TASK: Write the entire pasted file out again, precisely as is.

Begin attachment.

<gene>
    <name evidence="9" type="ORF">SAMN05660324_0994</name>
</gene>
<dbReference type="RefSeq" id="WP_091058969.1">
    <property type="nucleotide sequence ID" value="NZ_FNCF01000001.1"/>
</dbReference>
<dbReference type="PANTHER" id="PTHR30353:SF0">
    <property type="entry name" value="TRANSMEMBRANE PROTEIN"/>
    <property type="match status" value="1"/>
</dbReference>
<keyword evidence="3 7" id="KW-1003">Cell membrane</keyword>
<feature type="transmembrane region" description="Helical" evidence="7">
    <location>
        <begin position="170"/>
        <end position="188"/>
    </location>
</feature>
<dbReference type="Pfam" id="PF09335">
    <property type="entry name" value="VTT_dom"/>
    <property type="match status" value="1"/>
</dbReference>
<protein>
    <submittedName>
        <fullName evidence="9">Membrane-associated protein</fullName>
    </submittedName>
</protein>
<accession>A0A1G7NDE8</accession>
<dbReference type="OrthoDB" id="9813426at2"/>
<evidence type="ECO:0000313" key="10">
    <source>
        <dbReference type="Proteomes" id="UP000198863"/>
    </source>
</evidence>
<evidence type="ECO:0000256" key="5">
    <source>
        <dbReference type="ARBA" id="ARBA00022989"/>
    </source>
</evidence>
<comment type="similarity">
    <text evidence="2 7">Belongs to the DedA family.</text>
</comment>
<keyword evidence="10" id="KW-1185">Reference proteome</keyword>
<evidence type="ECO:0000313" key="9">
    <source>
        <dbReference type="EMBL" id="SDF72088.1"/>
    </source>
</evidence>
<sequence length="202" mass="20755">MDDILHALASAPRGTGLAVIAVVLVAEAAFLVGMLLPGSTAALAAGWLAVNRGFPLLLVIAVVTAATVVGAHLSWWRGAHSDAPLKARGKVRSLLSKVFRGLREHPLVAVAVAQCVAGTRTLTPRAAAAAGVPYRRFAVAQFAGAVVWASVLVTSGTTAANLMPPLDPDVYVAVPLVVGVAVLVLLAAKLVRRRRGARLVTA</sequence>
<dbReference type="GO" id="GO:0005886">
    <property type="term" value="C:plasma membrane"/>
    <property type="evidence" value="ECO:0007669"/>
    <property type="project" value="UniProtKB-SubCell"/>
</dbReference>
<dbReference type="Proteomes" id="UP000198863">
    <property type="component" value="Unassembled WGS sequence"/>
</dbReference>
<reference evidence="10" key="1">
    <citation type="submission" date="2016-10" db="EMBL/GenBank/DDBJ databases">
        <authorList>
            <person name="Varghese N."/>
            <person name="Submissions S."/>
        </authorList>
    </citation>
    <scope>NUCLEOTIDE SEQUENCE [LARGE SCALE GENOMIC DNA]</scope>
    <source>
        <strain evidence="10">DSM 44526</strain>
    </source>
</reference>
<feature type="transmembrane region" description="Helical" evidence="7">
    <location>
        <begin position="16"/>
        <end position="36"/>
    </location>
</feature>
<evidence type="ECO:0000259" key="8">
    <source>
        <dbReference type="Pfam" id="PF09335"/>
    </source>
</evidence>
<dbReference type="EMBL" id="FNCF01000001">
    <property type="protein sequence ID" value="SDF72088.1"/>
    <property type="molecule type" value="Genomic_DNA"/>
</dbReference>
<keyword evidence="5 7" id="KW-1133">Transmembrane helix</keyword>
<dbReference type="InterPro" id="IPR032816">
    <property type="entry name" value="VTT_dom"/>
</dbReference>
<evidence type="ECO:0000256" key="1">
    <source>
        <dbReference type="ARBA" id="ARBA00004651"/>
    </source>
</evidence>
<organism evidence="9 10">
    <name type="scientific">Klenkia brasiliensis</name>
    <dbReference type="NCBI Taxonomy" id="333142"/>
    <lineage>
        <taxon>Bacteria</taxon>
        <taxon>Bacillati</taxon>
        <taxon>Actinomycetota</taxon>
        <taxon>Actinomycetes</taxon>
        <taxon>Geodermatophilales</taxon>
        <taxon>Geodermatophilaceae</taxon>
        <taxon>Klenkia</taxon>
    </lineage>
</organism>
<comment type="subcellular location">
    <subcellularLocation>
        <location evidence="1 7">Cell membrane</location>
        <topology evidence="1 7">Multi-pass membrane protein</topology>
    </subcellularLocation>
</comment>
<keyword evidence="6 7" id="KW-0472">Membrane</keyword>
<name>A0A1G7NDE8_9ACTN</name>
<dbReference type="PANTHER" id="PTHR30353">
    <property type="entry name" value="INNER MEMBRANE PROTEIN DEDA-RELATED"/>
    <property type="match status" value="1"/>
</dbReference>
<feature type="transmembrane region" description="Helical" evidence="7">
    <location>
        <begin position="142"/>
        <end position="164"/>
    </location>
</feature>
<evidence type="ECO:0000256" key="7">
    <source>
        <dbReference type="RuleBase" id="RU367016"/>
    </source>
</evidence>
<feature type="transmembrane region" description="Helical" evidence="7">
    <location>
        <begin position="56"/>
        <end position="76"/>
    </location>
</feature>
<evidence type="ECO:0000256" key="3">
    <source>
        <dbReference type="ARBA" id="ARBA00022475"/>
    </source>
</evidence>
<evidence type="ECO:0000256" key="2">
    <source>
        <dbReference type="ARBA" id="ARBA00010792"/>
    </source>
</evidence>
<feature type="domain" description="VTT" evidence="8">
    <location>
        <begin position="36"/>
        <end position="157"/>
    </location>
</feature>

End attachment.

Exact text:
<gene>
    <name evidence="9" type="ORF">SAMN05660324_0994</name>
</gene>
<dbReference type="RefSeq" id="WP_091058969.1">
    <property type="nucleotide sequence ID" value="NZ_FNCF01000001.1"/>
</dbReference>
<dbReference type="PANTHER" id="PTHR30353:SF0">
    <property type="entry name" value="TRANSMEMBRANE PROTEIN"/>
    <property type="match status" value="1"/>
</dbReference>
<keyword evidence="3 7" id="KW-1003">Cell membrane</keyword>
<feature type="transmembrane region" description="Helical" evidence="7">
    <location>
        <begin position="170"/>
        <end position="188"/>
    </location>
</feature>
<dbReference type="Pfam" id="PF09335">
    <property type="entry name" value="VTT_dom"/>
    <property type="match status" value="1"/>
</dbReference>
<protein>
    <submittedName>
        <fullName evidence="9">Membrane-associated protein</fullName>
    </submittedName>
</protein>
<accession>A0A1G7NDE8</accession>
<dbReference type="OrthoDB" id="9813426at2"/>
<evidence type="ECO:0000313" key="10">
    <source>
        <dbReference type="Proteomes" id="UP000198863"/>
    </source>
</evidence>
<evidence type="ECO:0000256" key="5">
    <source>
        <dbReference type="ARBA" id="ARBA00022989"/>
    </source>
</evidence>
<comment type="similarity">
    <text evidence="2 7">Belongs to the DedA family.</text>
</comment>
<keyword evidence="10" id="KW-1185">Reference proteome</keyword>
<evidence type="ECO:0000313" key="9">
    <source>
        <dbReference type="EMBL" id="SDF72088.1"/>
    </source>
</evidence>
<sequence length="202" mass="20755">MDDILHALASAPRGTGLAVIAVVLVAEAAFLVGMLLPGSTAALAAGWLAVNRGFPLLLVIAVVTAATVVGAHLSWWRGAHSDAPLKARGKVRSLLSKVFRGLREHPLVAVAVAQCVAGTRTLTPRAAAAAGVPYRRFAVAQFAGAVVWASVLVTSGTTAANLMPPLDPDVYVAVPLVVGVAVLVLLAAKLVRRRRGARLVTA</sequence>
<dbReference type="GO" id="GO:0005886">
    <property type="term" value="C:plasma membrane"/>
    <property type="evidence" value="ECO:0007669"/>
    <property type="project" value="UniProtKB-SubCell"/>
</dbReference>
<dbReference type="Proteomes" id="UP000198863">
    <property type="component" value="Unassembled WGS sequence"/>
</dbReference>
<reference evidence="10" key="1">
    <citation type="submission" date="2016-10" db="EMBL/GenBank/DDBJ databases">
        <authorList>
            <person name="Varghese N."/>
            <person name="Submissions S."/>
        </authorList>
    </citation>
    <scope>NUCLEOTIDE SEQUENCE [LARGE SCALE GENOMIC DNA]</scope>
    <source>
        <strain evidence="10">DSM 44526</strain>
    </source>
</reference>
<feature type="transmembrane region" description="Helical" evidence="7">
    <location>
        <begin position="16"/>
        <end position="36"/>
    </location>
</feature>
<evidence type="ECO:0000259" key="8">
    <source>
        <dbReference type="Pfam" id="PF09335"/>
    </source>
</evidence>
<dbReference type="EMBL" id="FNCF01000001">
    <property type="protein sequence ID" value="SDF72088.1"/>
    <property type="molecule type" value="Genomic_DNA"/>
</dbReference>
<keyword evidence="5 7" id="KW-1133">Transmembrane helix</keyword>
<dbReference type="InterPro" id="IPR032816">
    <property type="entry name" value="VTT_dom"/>
</dbReference>
<evidence type="ECO:0000256" key="1">
    <source>
        <dbReference type="ARBA" id="ARBA00004651"/>
    </source>
</evidence>
<organism evidence="9 10">
    <name type="scientific">Klenkia brasiliensis</name>
    <dbReference type="NCBI Taxonomy" id="333142"/>
    <lineage>
        <taxon>Bacteria</taxon>
        <taxon>Bacillati</taxon>
        <taxon>Actinomycetota</taxon>
        <taxon>Actinomycetes</taxon>
        <taxon>Geodermatophilales</taxon>
        <taxon>Geodermatophilaceae</taxon>
        <taxon>Klenkia</taxon>
    </lineage>
</organism>
<comment type="subcellular location">
    <subcellularLocation>
        <location evidence="1 7">Cell membrane</location>
        <topology evidence="1 7">Multi-pass membrane protein</topology>
    </subcellularLocation>
</comment>
<keyword evidence="6 7" id="KW-0472">Membrane</keyword>
<name>A0A1G7NDE8_9ACTN</name>
<dbReference type="PANTHER" id="PTHR30353">
    <property type="entry name" value="INNER MEMBRANE PROTEIN DEDA-RELATED"/>
    <property type="match status" value="1"/>
</dbReference>
<feature type="transmembrane region" description="Helical" evidence="7">
    <location>
        <begin position="142"/>
        <end position="164"/>
    </location>
</feature>
<evidence type="ECO:0000256" key="7">
    <source>
        <dbReference type="RuleBase" id="RU367016"/>
    </source>
</evidence>
<feature type="transmembrane region" description="Helical" evidence="7">
    <location>
        <begin position="56"/>
        <end position="76"/>
    </location>
</feature>
<evidence type="ECO:0000256" key="3">
    <source>
        <dbReference type="ARBA" id="ARBA00022475"/>
    </source>
</evidence>
<evidence type="ECO:0000256" key="2">
    <source>
        <dbReference type="ARBA" id="ARBA00010792"/>
    </source>
</evidence>
<feature type="domain" description="VTT" evidence="8">
    <location>
        <begin position="36"/>
        <end position="157"/>
    </location>
</feature>